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idity to any alterations found in the instrument after her death that would enable her at any time after such statement to make as many unattested alterations as she pleased. I apprehend the rule is that those who propound a doubtful instrument must make the doubt clear. I cannot tell what alterations the testatrix made before attestation,or what interests might be affected by alterations subsequently made. Not being able to say which alterations are valid, I cannot give effect to any of them." ."(22)

Secondly, in the case of bills of exchange and promissory notes required by statute to be stamped, the English courts make it incumbent on a party producing such an instrument to explain any alteration before it can be introduced in evidence. (23) But, as pointed out by Hall, J.(24), there are reasons for the ruling under the English Stamp Act which do not apply in other cases. The defect of the common-law rule of proof is to protect one party against the fraud of another; that of the statute to protect the revenue from the fraud of all parties. "If an alteration be against the interest of the party claiming or be apparently in the handwriting of the party defending, and in either case were no appearances calculated to excite a suspicion of an intended fraud upon the latter party, it might be unjust to the party claiming to cast upon him the burden of showing by extraneous evidence when the alteration was made. But these considerations can have no weight under the Stamp Act. The question under that statute is not by whom or how the alteration was made, but merely the time when. One rule of evidence might perhaps be necessary to protect the interests of the government, while another might be quite sufficient for the preservation of those of the parties. And for the detection of fraud upon the revenue and to prevent its recurrence, a more stringent rule of proof may be required in England by considerations of public policy than justice to the parties would otherwise demand." And it is said by the learned judge, in the course of his opinion in this case, that the single question upon whom the burden of proof devolves to account for an alteration in a written instrument with reference to a supposed fraud upon the party, has never been presented to the English court in any of these cases. It has always been coupled with and been overridden by the more extended question in regard to a supposed fraud upon the revenue.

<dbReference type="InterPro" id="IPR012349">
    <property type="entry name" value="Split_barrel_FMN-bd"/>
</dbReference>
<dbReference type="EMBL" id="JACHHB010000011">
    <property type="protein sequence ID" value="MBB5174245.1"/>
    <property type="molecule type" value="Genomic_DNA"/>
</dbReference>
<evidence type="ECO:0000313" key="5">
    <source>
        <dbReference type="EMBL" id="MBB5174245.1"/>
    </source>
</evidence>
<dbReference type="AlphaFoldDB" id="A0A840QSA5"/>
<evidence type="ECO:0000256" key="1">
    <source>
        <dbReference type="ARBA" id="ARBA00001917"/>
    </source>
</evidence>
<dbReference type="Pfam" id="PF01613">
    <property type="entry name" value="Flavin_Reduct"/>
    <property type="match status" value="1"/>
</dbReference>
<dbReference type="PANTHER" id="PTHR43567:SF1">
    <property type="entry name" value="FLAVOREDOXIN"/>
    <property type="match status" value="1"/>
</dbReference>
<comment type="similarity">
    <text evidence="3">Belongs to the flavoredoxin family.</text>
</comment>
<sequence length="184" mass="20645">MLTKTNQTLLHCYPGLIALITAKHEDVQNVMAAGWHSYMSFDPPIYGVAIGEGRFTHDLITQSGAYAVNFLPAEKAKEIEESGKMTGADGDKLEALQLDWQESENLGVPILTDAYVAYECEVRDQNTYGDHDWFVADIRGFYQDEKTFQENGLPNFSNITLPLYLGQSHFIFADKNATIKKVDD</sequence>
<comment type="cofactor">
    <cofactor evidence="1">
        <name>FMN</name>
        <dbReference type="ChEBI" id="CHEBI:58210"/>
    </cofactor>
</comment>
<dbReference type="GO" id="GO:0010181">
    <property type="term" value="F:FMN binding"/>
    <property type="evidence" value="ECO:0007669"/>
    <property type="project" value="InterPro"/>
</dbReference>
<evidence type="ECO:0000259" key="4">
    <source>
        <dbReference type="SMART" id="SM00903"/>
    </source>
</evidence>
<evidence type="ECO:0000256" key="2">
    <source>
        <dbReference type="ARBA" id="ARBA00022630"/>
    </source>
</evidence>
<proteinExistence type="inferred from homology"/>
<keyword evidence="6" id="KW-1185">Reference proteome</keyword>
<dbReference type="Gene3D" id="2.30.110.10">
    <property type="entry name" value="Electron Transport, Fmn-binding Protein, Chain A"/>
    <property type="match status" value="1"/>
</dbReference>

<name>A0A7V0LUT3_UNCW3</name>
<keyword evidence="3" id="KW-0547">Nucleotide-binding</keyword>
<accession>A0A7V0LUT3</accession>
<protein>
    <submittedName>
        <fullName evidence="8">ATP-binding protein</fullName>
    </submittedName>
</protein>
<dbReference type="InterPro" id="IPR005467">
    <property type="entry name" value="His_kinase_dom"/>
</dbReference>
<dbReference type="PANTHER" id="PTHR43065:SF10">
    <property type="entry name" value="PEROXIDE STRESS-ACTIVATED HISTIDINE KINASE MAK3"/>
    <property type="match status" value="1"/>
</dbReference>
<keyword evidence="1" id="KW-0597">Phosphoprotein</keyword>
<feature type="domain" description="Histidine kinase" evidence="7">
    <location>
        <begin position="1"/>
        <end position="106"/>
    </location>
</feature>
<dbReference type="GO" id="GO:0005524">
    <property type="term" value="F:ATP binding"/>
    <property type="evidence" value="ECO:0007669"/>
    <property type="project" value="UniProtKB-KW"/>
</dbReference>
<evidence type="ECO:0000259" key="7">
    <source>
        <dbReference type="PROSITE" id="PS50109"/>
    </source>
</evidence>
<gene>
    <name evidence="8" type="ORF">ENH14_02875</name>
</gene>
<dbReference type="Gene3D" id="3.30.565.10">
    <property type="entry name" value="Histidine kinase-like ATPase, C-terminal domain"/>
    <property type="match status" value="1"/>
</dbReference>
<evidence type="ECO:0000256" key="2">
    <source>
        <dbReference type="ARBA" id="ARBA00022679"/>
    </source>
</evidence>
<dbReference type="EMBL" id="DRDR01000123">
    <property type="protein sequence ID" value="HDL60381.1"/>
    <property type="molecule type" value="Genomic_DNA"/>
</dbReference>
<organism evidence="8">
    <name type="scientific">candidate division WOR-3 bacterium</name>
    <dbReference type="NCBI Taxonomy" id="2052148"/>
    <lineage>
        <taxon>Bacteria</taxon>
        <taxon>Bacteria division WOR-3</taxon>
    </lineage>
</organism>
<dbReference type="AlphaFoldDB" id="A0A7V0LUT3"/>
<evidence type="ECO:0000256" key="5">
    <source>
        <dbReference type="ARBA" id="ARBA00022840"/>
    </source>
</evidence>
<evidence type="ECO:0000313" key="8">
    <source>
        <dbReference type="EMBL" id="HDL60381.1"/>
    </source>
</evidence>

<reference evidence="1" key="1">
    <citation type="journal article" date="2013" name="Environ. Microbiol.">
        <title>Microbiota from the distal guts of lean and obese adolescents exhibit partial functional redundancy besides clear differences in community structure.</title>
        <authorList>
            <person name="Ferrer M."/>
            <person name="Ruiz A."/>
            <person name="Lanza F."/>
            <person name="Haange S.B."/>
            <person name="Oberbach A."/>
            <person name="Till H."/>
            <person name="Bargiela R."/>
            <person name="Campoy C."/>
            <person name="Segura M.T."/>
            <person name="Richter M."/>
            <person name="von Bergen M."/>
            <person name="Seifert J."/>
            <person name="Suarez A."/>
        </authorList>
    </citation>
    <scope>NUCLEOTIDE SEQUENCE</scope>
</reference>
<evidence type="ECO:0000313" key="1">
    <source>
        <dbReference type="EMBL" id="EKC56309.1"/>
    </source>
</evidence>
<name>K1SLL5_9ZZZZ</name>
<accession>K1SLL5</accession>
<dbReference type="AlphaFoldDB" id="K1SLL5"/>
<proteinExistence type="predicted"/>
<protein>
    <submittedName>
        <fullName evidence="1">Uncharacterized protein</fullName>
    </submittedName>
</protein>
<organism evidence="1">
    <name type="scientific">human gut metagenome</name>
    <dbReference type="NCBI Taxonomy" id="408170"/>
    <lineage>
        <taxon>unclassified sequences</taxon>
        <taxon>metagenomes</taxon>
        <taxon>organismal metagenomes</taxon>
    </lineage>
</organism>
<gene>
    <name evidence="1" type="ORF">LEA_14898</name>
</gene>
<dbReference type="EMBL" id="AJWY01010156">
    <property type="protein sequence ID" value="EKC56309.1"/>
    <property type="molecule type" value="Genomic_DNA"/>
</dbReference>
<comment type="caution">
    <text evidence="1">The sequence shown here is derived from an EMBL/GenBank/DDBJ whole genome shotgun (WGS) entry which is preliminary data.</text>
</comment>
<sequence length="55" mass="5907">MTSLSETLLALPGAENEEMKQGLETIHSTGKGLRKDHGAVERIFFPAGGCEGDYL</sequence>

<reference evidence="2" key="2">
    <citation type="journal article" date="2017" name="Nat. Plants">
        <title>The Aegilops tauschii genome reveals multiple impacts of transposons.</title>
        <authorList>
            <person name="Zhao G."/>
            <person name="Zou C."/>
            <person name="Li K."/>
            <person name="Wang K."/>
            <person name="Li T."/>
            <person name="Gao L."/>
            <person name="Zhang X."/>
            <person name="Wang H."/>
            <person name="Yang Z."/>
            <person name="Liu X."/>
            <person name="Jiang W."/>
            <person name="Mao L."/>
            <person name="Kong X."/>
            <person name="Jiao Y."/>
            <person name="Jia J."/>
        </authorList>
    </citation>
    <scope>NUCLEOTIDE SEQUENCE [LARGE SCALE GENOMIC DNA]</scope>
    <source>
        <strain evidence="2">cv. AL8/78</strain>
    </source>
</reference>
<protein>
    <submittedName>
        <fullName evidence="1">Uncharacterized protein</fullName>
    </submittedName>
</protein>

RULE II. But where the alteration is in a different handwriting from the rest of the instrument(a); or in a different ink(b); or is in the interest of the party setting it up(c); or is suspicious on its face(d); or the execution of the instrument is denied under oath(e), the burden of proof rests on the party producing the instrument to explain it to the satisfaction of the tribunal.

The authorities seem to be uniform on this point, viz., that when the alteration is suspicious on its face, and beneficial to the party setting it up, he must explain it to the satisfaction of the jury.(25)